May Double as a Whistle by Elizabeth Zuba
The Song Cave, 2015
Elizabeth Zuba’s May Double as a Whistle is the kind of chapbook that deepens, vertiginously, with rereading. It rewrites biblical and mythological narratives of flood, using the rhetoric and resources of post-language experimental poetry. Noah and Deucalion, Ziusudra and Manu, engage in epigrammatic dialogues about a world submerged, a world which has lost its principles of organization, its grammar:
Manu: The way a ball on a shelf exerts a gravitational pull
d on the shelf and the shelf on it.
Ziusudra: Resistance or submission.
Manu: The same!
Noah: A mass of the information.
In a world where resistance and submission are the same, linked to each other inextricably, what are the possibilities of political action—or of individual agency? Zuba poses these questions without answering them. Indeed, her chapbook tends to complicate questions instead of answering them. A single unascribed line, which occupies a full page, follows the exchange between Manu, Ziusudra, and Noah, quoted above: “Were it otherwise, your image would not move my own.” This might be a statement about desire, or it might be a statement about responsibility: in either case, the collapse of resistance into submission becomes the condition of mutuality and pleasure, the very stuff of ethics.
Zuba’s miniature dialogues transpire without stage directions—in an apparently abstract, or at any rate, undefined space. It falls to verse itself to map and describe the world. Alongside the dialogues, the chapbook marshals brief snatches of verse, which describe in fragmentary detail the conditions aboard an ark, Noah’s perhaps:
Wringing the masts
ringing in earthly knitteries in the company of our pilgrimage
so much like waving grasses. A waking snowbell. The yawing geese.
May double as a whistle.
As Zuba depicts it, life aboard the ark is vibrantly multi-species, a conference of birds and quadrupeds. Describing this flock of living things, the human figure recedes, looses its centrality as an organizing or governing principle. Concurrently, the language of her writing begins to crease and decompose, as though, in the absence of human intervention, language itself reveals its stressed material. Hence, for instance, the many kinds of [w]ringing that open the lines quoted above. The animals aboard the ark seem to exist in a condition of sympathy and reciprocity with the natural world. They are “so much like waving grasses”; Manu comments, “Look how the animals rock their heads in time with the waves.” They use the rhythms of the inanimate, the natural, to regulate their bodies—they seem on the verge of becoming the world around them. As the mythological figures try, using various analogies and literary antecedents, to make sense of their suddenly flooded world, the animals model a different kind of response—a response which is perhaps poetic: mimesis, or, performance, the transformation of the self through repetition and imitation. Zuba’s poems too participate in this project: in the depth and difficulty of their language, they seem to be throwing off the constraints of understanding to embody the world instead. This is a poetics of the flood—timely enough, in a world which seems to be increasingly flooded, flooding.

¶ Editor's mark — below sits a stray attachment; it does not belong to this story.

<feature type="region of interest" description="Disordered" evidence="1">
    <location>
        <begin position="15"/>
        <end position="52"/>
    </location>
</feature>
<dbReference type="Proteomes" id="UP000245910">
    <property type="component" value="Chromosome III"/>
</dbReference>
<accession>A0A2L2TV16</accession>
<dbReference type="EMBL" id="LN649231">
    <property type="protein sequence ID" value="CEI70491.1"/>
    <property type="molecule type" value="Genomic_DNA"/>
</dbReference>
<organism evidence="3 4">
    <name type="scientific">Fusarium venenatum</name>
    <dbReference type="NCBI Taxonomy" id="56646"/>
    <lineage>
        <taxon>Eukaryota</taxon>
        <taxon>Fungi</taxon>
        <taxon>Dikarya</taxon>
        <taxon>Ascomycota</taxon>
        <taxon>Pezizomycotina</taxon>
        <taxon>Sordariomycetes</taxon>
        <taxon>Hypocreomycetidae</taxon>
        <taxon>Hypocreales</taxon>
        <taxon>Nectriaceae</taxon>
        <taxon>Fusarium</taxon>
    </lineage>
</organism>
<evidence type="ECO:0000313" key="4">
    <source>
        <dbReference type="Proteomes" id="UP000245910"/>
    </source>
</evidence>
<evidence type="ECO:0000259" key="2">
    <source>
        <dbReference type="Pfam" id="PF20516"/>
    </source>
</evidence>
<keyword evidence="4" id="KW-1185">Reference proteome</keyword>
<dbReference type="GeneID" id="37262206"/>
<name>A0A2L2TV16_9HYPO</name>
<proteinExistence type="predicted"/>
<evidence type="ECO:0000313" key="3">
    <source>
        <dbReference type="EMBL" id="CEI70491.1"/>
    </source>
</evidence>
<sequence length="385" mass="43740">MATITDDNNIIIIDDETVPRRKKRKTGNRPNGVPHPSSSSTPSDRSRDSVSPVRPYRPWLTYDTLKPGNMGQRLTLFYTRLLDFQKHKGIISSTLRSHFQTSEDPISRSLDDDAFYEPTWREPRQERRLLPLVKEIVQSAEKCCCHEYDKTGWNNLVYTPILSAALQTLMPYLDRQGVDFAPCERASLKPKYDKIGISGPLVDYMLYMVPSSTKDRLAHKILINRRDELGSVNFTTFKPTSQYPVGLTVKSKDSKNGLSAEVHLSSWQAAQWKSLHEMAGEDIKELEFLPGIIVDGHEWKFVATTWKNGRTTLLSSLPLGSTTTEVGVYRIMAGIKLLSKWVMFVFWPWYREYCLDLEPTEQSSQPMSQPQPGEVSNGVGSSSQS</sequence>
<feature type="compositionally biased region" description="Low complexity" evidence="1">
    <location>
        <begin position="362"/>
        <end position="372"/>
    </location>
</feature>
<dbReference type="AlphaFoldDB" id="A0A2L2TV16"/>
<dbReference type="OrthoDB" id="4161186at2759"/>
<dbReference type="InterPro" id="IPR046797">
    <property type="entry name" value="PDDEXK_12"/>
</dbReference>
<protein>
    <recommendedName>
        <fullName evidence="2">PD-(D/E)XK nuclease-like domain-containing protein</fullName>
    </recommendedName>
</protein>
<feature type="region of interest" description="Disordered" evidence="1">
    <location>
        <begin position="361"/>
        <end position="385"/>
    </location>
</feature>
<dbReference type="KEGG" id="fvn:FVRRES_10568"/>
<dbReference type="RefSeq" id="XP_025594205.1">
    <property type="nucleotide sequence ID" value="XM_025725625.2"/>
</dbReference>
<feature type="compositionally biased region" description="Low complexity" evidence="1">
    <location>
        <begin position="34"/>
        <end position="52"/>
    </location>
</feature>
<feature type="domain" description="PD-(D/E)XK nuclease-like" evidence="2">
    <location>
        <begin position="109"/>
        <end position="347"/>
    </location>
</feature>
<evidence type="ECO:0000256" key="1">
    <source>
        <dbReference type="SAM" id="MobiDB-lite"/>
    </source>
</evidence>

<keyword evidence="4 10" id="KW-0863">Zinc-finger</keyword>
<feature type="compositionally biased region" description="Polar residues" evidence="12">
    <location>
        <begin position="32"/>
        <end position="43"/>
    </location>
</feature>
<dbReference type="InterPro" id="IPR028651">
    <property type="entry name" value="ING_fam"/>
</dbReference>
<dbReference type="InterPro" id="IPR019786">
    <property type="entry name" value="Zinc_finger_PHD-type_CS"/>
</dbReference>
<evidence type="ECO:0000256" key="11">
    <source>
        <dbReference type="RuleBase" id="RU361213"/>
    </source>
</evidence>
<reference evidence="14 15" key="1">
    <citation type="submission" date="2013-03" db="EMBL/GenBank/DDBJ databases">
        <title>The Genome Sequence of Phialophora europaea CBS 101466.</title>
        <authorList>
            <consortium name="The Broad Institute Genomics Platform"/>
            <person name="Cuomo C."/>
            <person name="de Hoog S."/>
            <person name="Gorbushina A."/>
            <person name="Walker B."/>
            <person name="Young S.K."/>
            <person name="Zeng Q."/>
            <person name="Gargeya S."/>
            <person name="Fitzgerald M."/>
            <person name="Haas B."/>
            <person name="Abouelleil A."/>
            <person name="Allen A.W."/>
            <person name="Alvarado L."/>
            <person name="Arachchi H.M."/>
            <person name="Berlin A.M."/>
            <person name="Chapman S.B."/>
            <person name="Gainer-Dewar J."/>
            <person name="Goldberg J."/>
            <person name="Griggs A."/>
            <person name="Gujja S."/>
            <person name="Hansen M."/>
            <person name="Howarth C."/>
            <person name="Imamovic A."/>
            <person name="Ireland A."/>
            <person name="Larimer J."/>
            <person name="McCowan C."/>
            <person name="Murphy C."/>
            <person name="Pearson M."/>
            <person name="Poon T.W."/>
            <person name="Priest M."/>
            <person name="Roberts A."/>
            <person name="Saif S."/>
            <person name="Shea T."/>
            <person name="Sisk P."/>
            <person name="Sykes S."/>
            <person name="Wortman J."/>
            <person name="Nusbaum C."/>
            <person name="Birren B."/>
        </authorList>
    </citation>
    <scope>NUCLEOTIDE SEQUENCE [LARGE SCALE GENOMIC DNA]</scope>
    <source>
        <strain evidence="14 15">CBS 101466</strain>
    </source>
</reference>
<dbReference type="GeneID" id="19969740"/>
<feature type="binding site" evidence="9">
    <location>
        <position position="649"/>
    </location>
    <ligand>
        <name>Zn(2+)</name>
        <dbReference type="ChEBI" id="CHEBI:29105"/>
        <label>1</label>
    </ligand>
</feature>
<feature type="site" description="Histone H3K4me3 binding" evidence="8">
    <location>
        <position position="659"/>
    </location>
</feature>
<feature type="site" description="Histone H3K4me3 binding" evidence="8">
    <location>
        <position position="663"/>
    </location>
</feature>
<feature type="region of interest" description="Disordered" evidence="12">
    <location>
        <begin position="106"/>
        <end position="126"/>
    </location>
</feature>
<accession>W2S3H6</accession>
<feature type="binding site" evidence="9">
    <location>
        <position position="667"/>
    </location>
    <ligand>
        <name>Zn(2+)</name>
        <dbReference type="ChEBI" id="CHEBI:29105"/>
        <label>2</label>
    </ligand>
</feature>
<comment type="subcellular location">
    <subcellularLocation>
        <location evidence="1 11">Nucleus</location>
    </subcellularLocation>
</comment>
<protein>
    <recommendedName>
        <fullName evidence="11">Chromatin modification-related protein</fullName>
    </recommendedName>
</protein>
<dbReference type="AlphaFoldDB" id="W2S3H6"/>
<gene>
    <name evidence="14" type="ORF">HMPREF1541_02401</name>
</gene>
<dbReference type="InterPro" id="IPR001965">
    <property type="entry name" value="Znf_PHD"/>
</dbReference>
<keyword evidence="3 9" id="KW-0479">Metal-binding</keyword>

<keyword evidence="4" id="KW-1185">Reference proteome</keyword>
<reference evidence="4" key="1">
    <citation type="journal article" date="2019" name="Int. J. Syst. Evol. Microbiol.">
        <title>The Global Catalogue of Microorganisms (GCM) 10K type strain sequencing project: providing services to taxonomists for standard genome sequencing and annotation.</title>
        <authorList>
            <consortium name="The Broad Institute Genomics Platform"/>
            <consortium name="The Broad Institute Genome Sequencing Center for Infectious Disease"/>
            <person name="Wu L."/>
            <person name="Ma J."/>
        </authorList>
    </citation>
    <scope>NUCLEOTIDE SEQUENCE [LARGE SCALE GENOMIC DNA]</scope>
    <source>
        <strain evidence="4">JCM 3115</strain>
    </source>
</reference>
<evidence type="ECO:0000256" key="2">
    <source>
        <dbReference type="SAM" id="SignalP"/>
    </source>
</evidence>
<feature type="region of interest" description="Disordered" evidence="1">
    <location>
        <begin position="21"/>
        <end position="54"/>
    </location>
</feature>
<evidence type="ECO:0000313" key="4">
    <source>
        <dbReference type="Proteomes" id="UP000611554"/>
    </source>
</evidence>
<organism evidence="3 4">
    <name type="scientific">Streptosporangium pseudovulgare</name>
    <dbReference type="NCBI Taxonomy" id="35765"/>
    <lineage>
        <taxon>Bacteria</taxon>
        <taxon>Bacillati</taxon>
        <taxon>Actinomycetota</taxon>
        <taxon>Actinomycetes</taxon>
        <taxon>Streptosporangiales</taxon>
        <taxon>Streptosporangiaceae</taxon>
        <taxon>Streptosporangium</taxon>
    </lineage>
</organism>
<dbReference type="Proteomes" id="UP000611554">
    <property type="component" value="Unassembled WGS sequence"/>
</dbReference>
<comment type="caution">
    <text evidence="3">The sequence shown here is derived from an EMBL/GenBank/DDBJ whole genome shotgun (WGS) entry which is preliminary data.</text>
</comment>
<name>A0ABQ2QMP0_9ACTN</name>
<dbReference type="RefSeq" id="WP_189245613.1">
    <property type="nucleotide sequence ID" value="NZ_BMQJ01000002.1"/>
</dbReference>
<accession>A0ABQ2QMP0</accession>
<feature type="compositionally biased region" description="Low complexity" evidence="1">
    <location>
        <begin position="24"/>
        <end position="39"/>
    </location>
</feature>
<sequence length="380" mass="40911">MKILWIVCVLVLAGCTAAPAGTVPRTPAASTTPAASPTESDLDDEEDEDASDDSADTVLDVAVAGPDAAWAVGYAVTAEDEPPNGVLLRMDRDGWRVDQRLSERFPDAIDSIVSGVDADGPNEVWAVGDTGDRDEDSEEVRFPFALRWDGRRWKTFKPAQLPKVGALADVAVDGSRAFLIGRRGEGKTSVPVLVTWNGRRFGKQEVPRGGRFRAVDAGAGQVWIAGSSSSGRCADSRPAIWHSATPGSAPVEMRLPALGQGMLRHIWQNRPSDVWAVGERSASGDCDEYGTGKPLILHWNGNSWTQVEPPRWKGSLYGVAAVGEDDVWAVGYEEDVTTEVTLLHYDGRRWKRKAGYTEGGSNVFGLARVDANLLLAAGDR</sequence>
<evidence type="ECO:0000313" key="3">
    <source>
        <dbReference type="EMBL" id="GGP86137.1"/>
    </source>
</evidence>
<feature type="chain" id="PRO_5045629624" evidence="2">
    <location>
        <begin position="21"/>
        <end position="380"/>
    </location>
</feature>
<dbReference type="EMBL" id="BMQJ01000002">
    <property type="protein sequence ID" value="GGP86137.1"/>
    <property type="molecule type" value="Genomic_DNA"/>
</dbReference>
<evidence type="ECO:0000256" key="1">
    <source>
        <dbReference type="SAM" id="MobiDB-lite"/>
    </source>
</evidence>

In Any Map by Emily Sieu Liebowitz
The Song Cave, 2015
Emily Sieu Liebowitz’s poems articulate a sense of historical claustrophobia, even panic: “The past is too tight,” she writes. In a sense, this is more or less the situation of contemporary experimental writing: hemmed as it is by an avant-garde tradition which is, simultaneously, liberating and overbearing. This leaves us with a dilemma: should we invest in the opportunities that the past authorizes? Or should we attempt to break from it, to establish new principles, ways of living and working? In Any Map, Liebowitz’s first chapbook, proposes a surprising answer: why not do both? Why not have our avant-garde cake and eat it too? Her poems are deeply literate in the history of twentieth century avant-garde writing—she digests the entire objectivist tradition, beginning with Zukofsky and extending to Nathaniel Mackey and Rachel Blau du Plessis. In the chapbook’s first poem, “Days That Break,” for example, she takes up Mackey’s bleary narrativity: